Fredette not conventional, just 'amazing'

OKLAHOMA CITY -- Before every game, Jimmer Fredette listens to a rap song. The artist is his big brother, T.J., perhaps this nation's only Mormon rapper. The subject matter is their lives growing up in Glens Falls, N.Y.

The title of the song: "Amazing."

Thursday afternoon at the Ford Center, Amazing happened.

Jimmer Fredette scored 37 points to lead Brigham Young past Florida in a silly-good NCAA tournament opener, 99-92 in double overtime. A kid who grew up watching Drew Nicholas and Bryce Drew hitting epic NCAA tournament shots had his turn, rising up on rubbery legs to hit two huge 3s in the second OT to knock out the Gators. A guy deemed too slow and too shaky as a ball handler by the elite-level college teams launched his drive to be the Stephen Curry of this year's March Madness.

And when it was over and he'd done the national TV interview, Fredette ran straight to the second row of seats behind the BYU bench and hugged his mom, his dad, a friend from home and T.J.

"You did it, baby," T.J. told him.

Big brother has been watching over Jimmer all his life. T.J. is seven years older, and played something of an Earl Woods role in cultivating Jimmer's game.

He had a drill called The Gantlet -- Jimmer dribbling a basketball down a darkened hallway, and T.J. jumping out of a doorway to try to knock it away. He played Jimmer in no-mercy pickup games on the hoop at the Fredettes' house, knocking him around constantly. He took 18-year-old Jimmer, their dad and a couple of other friends to play pickup games at a couple of upstate New York prisons -- Great Meadow Correctional Facility in Comstock and Mount McGregor Prison in Saratoga -- against the inmates. He had Jimmer sign a contract promising to do whatever it took to fulfill his basketball potential, and Jimmer posted it above his bed.

"My brother has a creative mind," Jimmer said. "He's thought of so many things to help my game."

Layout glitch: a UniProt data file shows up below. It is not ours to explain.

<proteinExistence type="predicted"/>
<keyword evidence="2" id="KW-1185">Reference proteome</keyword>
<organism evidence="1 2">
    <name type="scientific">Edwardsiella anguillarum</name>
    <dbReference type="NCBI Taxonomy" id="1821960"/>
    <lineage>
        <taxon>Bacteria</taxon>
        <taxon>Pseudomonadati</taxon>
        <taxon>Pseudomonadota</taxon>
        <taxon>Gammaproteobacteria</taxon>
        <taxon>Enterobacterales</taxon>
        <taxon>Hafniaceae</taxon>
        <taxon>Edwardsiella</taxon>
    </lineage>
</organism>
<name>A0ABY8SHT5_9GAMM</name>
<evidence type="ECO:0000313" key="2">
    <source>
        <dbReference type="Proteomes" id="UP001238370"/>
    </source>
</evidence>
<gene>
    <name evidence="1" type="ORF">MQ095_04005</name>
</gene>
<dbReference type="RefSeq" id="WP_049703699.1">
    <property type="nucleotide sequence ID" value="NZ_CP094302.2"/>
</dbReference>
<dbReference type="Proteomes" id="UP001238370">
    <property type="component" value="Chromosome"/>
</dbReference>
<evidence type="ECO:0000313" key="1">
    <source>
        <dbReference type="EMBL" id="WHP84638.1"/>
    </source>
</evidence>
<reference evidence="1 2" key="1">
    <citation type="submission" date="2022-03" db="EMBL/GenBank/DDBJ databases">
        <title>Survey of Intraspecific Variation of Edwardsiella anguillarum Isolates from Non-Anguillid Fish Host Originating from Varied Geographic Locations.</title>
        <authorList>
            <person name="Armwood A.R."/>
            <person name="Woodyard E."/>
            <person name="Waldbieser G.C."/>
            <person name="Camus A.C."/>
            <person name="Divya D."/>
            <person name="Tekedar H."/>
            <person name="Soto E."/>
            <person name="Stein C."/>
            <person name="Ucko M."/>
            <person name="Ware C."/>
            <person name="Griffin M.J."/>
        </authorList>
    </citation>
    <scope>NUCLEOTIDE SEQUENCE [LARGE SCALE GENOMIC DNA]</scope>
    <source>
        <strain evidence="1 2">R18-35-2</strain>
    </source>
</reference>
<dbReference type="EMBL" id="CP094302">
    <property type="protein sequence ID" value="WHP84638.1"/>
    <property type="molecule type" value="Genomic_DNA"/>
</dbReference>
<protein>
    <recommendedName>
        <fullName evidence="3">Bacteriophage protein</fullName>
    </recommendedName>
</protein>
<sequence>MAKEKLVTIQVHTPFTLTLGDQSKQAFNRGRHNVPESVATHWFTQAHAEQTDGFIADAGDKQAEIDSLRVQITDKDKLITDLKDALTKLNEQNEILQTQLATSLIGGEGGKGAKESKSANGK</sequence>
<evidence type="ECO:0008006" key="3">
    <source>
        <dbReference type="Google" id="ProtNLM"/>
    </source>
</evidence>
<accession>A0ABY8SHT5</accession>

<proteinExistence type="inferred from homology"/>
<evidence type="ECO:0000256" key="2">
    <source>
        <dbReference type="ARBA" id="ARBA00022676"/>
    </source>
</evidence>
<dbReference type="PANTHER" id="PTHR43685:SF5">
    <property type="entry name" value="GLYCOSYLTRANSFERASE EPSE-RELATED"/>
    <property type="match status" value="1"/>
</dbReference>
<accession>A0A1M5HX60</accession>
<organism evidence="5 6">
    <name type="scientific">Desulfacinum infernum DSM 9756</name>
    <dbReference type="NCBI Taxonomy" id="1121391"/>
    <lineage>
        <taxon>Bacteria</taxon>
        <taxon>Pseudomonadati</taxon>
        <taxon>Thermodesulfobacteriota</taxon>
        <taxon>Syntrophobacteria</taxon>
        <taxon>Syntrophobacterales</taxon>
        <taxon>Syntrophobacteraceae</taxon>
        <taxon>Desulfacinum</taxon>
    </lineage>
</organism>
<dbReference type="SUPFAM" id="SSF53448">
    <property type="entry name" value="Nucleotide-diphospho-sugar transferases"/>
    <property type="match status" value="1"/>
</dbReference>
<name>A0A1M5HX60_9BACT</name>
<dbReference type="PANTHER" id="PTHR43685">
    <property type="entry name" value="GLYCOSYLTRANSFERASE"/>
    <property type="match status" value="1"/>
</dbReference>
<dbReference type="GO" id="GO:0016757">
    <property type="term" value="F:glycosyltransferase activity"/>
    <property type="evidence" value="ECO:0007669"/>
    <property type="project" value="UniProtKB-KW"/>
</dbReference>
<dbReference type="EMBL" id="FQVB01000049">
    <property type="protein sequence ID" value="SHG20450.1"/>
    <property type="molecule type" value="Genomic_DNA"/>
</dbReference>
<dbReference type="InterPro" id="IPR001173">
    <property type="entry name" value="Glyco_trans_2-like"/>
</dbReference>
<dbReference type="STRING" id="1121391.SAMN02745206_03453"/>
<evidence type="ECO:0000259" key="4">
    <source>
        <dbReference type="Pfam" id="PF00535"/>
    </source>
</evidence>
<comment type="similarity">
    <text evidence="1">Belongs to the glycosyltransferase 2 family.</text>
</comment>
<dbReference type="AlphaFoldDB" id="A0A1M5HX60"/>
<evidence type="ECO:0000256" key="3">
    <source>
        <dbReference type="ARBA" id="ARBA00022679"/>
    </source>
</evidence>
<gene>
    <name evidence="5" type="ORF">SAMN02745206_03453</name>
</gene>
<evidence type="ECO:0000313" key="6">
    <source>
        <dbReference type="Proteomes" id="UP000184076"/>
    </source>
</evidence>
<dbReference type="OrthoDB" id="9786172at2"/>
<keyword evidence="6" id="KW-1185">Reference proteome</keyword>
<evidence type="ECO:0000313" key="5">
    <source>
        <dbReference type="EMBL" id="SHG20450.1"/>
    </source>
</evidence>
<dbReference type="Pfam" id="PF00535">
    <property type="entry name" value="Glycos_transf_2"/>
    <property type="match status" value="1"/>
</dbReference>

Thursday, Fredette's gloriously unconventional game was on full display. There were the late 3s that put away Florida -- but a guy with a drop-dead shooter's reputation scored the vast majority of his baskets on drives, lunges, head fakes and an ambidextrous array of scoops that flummoxed the Florida defense. The Gators played Fredette roulette -- getting up on the junior point guard outside and not helping on his drives to prevent dishes to open 3-point shooters -- and wound up busting.

BYU backup guard Michael Loyd was certainly the unexpected hero of the day for the Cougars, scoring 26 points when he came in averaging 4.6. But once again Fredette was the leading man, with his low-altitude 37 points coming from well below the rim and way back in time.

The scooped layups from belt level are another product of Fredette's upbringing, trying to get off shots as a youngster against T.J. and his friends in the backyard.

"I had to put it up quick and it was the only way to get it up without getting it blocked," Fredette said. "It's kind of an old-school thing. My dad [Al] shoots that shot."

Fredette kept shooting it -- and making it -- against the array of Gators guards Billy Donovan threw at him. Trying to check Fredette might be worth a spot on "Dirty Jobs," it's gotten so hard.

Fredette actually was right at his postseason average Thursday, adding this 37 to the 75 points he scored in two games in the Mountain West Conference tournament.

"It's funny," said BYU coach Dave Rose. "You don't ever really expect him to miss."

Fact is, Fredette missed plenty Thursday -- 13 field goal attempts, five from 3-point range, and even two surprising free throws in the late going while playing 46 withering minutes. But when the Cougars absolutely, positively needed baskets in the second OT to avoid a fourth straight first-round loss, a fatigued Fredette rose to the pressurized occasion.

"You're playing for your life," Fredette said. "It's one-and-done at this point. … So I was like, 'It's time to go.'"

There he went. The first of his double-OT 3s came at the top of the key with 2:48 left and BYU trying not to lose a lead yet again. (The Cougars coughed up a 13-point lead in the final nine minutes of regulation.) Then, with the lead hacked back down to four again, he rose up and cashed another one over 6-foot-9 Vernon Macklin with 1:22 remaining.

That pretty well ended the game and launched the Fredette Story onto a national stage. He's been great all season -- lighting up Arizona for 49 and TCU for 45 while averaging nearly 22 points per game -- and already has said he will put his name into the NBA draft just to get feedback on his status. But all the big games and big shots have happened in a Mountain Time Zone vacuum.

Now everyone got to see what the kid can do. And the kid got to live out his March Madness dream.

"I dreamed about this as a young child," Fredette said.

So did Jimmer Fredette's big brother. Watching him star in a fairly epic NCAA tournament game, then celebrate with his family -- that was Amazing.

Pat Forde is a senior writer for ESPN.com. He can be reached at ESPN4D@aol.com.